One of Vice President Gore's campaign themes is "livability," a fuzzy concept that deals with things that make life miserable--pollution, traffic, long voice-mail messages--or pleasant--clean air, cheap cable TV, a winning sports team.
But sometimes it's hard to link Gore with these things in ways that may promote what might be called government initiatives. So we got this message the other day that had been sent by Ronald M. Greenberg, acting assistant director of the National Park Service's Office of Cultural Resource Stewardship and Partnerships, to Park Service employees.
Subject: Livability Request--URGENT-DEADLINE TODAY Author: Ron Greenberg at NP-WASO-HPS Date: 7/20/99 1:46 PM The Dept. [of the Interior] received a call today from the Vice President's office. They are looking for 'Livability' events for the VP to do over the next 30 days, and they need to know today. If you know of any events--or if you can check with others in the field or elsewhere--that might be appropriate for the VP's participation, please send the ideas directly to Nat Wood with copy to Margaret Triebsch--or to save time, call Nat and send a note to Margaret that you have done so. Thanks. Ron
Sorry for the late notice, but we're hoping that Loop Fans may still be allowed to send their ideas to Wood, special assistant to Park Service Director Robert G. Stanton, or to Triebsch, a secretary in the office. Better hurry.
Chief White House speechwriter Michael Waldman, one of a handful of original Clintonites still in the White House, is calling it quits. Waldman, former director of the Ralph Nader-led Public Citizen's Congress Watch, worked on the '92 campaign and started as a policy adviser at the White House before becoming head of speech writing in 1995.
That adds up to four State of the Union addresses and two inaugural addresses that he worked on, plus editing or writing nearly 2,000 speech drafts since then.
Waldman's off in August to be a fellow at the Institute of Politics at the Kennedy School at Harvard to think and unwind until the end of the year, by which time he will have figured out what he wants to do next. No word on a successor.
Shrum for Special Delivery?
Also on the speechwriting front, there are persistent rumors that talented wordsmith and Democratic political consultant Bob Shrum, who used to write speeches for Sen. Edward M. Kennedy (D-Mass.) and just worked on the successful campaign of Israeli Prime Minister Ehud Barak, may be signing up with the Gore campaign to help deal with that little stiffness-cadence-shouting problem. Should be quite a challenge.
Agriculture Secretary Dan Glickman had just begun his speech yesterday at a meeting of the President's Council on Invasive Species when security officials said he and Commerce Secretary William Daley and Interior Secretary Bruce Babbitt had to leave the Ronald Reagan International Trade Center immediately because of a bomb scare.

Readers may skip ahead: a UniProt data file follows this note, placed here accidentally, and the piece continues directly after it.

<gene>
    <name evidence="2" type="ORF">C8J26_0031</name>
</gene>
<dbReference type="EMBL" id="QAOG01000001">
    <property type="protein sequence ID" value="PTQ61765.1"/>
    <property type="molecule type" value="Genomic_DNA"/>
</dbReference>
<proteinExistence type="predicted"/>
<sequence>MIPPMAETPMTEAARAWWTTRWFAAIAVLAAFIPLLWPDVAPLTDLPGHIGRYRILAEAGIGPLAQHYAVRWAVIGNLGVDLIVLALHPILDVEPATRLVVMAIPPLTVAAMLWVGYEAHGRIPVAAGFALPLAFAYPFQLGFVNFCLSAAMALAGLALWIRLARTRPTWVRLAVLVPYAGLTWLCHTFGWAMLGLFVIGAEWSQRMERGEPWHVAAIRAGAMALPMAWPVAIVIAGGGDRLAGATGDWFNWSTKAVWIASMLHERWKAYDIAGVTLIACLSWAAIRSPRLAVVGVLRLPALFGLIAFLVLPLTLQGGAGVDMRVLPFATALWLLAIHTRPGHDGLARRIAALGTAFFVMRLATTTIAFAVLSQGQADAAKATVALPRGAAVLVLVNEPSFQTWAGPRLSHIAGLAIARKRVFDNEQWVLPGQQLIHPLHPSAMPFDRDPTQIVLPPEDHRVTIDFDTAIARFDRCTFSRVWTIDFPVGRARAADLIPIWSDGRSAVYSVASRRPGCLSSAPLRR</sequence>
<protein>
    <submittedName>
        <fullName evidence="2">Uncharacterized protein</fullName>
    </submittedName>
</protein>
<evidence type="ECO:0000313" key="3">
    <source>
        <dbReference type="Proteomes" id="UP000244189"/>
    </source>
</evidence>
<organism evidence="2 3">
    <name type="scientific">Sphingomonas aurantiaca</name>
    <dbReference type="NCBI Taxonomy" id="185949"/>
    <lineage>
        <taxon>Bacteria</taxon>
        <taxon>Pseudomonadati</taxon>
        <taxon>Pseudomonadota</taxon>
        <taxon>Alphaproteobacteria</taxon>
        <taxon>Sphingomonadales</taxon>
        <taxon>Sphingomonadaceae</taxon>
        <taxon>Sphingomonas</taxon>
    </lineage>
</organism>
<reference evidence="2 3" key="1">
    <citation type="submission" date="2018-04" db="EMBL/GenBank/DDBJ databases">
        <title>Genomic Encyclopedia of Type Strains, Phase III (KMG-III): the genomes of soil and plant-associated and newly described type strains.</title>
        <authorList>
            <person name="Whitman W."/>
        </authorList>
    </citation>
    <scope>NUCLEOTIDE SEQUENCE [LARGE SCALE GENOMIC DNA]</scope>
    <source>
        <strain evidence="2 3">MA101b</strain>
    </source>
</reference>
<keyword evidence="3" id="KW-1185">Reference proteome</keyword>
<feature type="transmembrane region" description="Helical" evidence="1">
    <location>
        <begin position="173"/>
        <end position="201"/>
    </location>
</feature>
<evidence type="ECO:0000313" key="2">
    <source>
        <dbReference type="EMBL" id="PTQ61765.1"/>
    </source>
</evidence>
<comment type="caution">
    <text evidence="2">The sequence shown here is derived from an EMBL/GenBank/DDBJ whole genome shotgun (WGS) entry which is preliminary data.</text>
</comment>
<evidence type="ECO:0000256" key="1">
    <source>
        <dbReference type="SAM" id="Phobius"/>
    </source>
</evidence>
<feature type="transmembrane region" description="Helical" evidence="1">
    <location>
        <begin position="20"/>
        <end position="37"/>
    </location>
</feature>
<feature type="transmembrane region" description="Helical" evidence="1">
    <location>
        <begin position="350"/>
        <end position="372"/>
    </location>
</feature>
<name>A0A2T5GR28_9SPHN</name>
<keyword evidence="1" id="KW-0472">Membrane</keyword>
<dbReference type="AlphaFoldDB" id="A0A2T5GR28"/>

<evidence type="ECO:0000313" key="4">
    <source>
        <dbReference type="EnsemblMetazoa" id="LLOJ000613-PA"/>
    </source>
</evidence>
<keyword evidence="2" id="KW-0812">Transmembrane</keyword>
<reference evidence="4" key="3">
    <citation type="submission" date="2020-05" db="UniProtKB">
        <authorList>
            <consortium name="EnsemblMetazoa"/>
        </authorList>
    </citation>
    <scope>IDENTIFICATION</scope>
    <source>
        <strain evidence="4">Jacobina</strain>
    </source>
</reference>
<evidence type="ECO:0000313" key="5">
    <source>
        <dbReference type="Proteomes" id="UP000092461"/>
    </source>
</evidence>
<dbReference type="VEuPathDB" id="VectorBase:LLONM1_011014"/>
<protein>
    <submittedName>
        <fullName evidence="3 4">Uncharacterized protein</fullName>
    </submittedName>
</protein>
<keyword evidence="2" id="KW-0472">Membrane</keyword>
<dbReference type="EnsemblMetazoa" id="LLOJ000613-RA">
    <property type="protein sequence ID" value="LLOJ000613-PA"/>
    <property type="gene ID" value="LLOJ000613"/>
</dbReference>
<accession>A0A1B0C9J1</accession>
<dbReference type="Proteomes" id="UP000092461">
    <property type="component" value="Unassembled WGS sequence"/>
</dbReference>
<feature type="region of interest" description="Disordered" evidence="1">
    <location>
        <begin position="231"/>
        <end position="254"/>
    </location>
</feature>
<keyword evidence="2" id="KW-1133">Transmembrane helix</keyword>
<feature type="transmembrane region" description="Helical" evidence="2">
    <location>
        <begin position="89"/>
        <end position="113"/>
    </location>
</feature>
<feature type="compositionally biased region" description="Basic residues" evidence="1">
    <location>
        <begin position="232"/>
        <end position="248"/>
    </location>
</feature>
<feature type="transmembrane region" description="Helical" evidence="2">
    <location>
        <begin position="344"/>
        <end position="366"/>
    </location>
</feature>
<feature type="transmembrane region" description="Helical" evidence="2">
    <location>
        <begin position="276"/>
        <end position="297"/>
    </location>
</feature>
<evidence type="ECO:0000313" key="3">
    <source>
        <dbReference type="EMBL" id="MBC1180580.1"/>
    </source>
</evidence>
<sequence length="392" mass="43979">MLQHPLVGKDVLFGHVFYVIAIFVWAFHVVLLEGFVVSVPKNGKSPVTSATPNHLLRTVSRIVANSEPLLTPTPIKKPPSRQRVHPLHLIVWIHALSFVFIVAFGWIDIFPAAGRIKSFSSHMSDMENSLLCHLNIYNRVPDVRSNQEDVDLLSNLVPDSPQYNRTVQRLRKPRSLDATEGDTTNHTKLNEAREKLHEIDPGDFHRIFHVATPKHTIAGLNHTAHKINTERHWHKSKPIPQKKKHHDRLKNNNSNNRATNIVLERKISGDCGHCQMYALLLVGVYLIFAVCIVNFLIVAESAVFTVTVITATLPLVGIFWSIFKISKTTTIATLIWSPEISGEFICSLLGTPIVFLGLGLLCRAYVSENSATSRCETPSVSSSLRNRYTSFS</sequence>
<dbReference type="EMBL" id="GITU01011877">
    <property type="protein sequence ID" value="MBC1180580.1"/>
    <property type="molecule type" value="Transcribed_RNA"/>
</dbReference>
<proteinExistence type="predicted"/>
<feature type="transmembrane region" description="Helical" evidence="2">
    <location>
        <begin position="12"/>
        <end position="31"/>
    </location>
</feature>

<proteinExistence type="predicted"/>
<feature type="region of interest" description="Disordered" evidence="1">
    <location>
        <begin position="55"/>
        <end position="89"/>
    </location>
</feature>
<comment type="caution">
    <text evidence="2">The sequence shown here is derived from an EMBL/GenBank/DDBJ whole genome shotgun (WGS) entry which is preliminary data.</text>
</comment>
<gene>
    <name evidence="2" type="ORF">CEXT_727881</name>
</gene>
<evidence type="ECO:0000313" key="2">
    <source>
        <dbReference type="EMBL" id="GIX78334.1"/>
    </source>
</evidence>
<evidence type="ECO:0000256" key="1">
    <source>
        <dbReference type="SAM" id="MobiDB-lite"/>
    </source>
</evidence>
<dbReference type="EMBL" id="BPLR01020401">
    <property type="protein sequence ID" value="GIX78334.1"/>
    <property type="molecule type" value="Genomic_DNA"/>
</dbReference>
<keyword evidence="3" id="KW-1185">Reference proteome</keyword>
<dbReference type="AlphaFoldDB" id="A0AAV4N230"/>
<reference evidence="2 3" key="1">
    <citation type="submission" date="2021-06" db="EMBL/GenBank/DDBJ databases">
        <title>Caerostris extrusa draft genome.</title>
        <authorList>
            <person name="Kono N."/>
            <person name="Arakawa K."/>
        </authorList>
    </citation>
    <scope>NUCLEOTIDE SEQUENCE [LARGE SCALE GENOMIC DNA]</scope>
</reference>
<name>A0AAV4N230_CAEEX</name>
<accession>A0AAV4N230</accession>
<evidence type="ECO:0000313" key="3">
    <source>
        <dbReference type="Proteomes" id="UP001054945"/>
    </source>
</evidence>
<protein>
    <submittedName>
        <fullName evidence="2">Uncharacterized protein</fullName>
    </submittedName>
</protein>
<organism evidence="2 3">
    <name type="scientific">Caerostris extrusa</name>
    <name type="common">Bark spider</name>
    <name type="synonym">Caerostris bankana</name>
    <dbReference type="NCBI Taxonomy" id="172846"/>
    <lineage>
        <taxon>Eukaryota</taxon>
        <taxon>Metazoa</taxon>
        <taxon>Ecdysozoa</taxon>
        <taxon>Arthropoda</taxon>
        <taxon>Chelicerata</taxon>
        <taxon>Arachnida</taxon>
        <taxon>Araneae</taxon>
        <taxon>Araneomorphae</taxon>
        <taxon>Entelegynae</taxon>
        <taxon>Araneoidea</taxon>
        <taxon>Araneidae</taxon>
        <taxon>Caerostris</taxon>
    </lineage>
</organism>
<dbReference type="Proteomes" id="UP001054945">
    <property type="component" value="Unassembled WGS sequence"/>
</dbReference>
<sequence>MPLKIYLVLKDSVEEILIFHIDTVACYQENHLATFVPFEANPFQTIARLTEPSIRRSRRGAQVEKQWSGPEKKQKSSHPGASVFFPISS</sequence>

Seems bomb-sniffing dogs found something untoward on a rental truck parked in the garage for more than 24 hours--why a rental truck was allowed to park there overnight is another story--that had a transmitter and, according to one source, suspicious residue. The truck was parked directly under where the meeting was being held. However, the building wasn't evacuated and nothing threatening was found.
Babbitt, whose wife, Hattie, works in the building as acting director of the Agency for International Development, returned after a while to reconvene the meeting. Glickman and Daley came back 30 minutes later and Glickman began, "As I was just saying . . ."
The "invasive species"--things like zebra mussels, Chinese mitten crab, walking catfish, joint-head arthraxon, Dalmation toadflax and balsam wooly adelgid--were not implicated.
Still Searching for the Candidate
Speaking of invasive species, there's a political action committee for just about everything in this town, so why not for aliens? The Extraterrestrial Phenomena Political Action Committee, better known as X-PPAC, is opening for business, says executive director Stephen Bassett.
"The primary mission of X-PPAC is to end the government embargo of facts confirming the presence of extraterrestrial life forms in our world," Bassett said in a press release, "and to form a partnership between the government and the American people to create policy dealing with this fact."
People will have a "long-needed vehicle to direct their concerns to government in unambiguous, unavoidable terms regarding the cover-up of UFO/ET evidence and policy," Bassett said. About time.
Barney and Eeyore Show
It's not often that dour Fed Chairman Alan Greenspan leaves them rolling in the aisles. But that's what happened yesterday--with a little help from Rep. Barney Frank (D-Mass.)--during his typically elliptical testimony before the House banking committee.
"What is the potential output growth rate of the economy?" Frank asked. "At what rate can we grow without giving you agita?"
"I'll answer the question in a very unusual way," Greenspan said. "Like, directly?" Frank gibed.
"No," Greenspan said amid the laughter. "That would give you a heart attack."
"It would, it would," Frank said.